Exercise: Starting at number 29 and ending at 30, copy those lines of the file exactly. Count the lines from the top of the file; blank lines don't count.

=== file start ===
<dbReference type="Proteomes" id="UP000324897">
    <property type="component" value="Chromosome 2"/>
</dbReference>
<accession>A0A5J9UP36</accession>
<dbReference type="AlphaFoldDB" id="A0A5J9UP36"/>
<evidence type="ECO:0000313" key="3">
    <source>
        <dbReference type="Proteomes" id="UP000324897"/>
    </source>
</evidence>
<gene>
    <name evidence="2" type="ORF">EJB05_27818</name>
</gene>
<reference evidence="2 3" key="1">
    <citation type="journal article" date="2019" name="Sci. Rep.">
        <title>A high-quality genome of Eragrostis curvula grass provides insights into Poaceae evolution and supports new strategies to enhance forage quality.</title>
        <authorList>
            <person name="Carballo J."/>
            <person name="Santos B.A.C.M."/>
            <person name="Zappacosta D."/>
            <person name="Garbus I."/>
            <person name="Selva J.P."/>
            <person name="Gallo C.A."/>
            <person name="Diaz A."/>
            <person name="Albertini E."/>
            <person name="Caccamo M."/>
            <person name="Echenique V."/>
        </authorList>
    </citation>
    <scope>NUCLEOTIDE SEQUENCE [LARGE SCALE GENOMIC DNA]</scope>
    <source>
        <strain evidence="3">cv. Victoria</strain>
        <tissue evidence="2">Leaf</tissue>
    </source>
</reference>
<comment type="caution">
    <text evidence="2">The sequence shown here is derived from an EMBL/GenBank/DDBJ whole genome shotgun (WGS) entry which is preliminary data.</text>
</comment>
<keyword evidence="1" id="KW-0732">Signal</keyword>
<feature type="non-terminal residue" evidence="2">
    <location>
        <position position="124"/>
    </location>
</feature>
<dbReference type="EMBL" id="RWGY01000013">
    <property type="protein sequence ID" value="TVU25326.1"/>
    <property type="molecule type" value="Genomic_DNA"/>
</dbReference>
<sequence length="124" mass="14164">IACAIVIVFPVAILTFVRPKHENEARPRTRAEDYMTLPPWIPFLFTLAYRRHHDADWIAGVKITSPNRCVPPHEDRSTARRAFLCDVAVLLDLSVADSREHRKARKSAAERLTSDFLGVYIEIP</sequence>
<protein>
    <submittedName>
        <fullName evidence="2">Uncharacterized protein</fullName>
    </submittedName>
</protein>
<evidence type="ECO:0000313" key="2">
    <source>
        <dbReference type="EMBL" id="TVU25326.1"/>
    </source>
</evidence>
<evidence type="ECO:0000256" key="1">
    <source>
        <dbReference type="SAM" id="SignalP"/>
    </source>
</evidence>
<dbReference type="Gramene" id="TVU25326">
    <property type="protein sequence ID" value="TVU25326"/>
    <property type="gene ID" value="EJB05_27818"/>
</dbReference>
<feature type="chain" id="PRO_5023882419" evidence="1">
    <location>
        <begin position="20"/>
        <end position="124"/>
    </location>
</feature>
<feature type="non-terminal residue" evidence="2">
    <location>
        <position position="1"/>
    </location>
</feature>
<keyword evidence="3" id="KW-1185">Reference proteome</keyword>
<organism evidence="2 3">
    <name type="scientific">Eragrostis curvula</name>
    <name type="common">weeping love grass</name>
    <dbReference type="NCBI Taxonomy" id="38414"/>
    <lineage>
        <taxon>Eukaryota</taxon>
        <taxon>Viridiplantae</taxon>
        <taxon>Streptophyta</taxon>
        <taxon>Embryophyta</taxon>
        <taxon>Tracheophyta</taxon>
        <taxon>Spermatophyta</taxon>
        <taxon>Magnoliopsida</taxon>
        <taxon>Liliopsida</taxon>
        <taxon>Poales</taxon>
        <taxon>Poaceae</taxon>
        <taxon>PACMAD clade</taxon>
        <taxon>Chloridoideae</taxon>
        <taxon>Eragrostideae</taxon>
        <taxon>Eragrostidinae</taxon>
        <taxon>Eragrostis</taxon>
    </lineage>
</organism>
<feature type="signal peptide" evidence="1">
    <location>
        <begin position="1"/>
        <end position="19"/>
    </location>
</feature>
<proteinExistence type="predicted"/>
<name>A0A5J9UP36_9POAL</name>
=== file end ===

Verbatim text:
    </citation>
    <scope>NUCLEOTIDE SEQUENCE [LARGE SCALE GENOMIC DNA]</scope>